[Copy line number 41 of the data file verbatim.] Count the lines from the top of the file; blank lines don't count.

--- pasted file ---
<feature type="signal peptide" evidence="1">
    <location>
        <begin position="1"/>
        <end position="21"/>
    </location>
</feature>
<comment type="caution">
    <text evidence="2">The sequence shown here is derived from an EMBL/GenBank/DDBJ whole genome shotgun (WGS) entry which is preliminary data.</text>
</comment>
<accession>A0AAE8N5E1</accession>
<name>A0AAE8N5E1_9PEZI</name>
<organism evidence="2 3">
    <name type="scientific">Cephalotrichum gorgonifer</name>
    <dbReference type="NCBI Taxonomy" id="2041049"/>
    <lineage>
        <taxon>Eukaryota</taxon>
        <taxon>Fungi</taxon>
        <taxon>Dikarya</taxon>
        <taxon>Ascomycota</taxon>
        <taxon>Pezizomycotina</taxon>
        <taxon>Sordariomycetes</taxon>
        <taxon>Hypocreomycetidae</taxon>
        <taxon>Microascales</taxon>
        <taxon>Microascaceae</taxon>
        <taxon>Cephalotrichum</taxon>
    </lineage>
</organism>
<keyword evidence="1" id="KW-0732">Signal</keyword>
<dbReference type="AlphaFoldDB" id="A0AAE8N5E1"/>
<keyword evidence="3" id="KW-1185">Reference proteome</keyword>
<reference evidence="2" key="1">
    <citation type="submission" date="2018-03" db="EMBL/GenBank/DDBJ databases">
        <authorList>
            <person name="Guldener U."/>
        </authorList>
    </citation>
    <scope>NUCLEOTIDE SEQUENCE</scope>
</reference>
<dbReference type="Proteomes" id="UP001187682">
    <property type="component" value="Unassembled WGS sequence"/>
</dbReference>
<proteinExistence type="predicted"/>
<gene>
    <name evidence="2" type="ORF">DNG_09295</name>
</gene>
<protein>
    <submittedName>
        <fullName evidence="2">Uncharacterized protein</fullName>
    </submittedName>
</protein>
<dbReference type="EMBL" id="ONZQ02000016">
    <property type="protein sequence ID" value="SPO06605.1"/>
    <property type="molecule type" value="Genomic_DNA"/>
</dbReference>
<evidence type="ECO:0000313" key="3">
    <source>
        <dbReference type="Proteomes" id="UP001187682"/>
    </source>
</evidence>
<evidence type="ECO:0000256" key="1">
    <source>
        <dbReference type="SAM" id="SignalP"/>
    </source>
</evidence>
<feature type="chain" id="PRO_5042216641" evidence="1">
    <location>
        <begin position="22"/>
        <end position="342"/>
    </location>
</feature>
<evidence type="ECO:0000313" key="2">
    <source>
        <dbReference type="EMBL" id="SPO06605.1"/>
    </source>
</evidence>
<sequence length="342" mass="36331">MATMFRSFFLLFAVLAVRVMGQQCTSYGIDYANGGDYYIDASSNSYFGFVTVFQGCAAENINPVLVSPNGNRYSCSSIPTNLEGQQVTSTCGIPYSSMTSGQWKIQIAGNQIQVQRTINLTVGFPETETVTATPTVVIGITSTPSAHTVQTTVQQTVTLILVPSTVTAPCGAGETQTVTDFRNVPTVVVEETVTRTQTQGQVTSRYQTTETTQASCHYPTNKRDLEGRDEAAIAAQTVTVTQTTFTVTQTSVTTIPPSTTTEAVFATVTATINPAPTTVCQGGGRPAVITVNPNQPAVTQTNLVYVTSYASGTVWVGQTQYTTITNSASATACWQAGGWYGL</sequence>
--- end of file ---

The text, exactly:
</dbReference>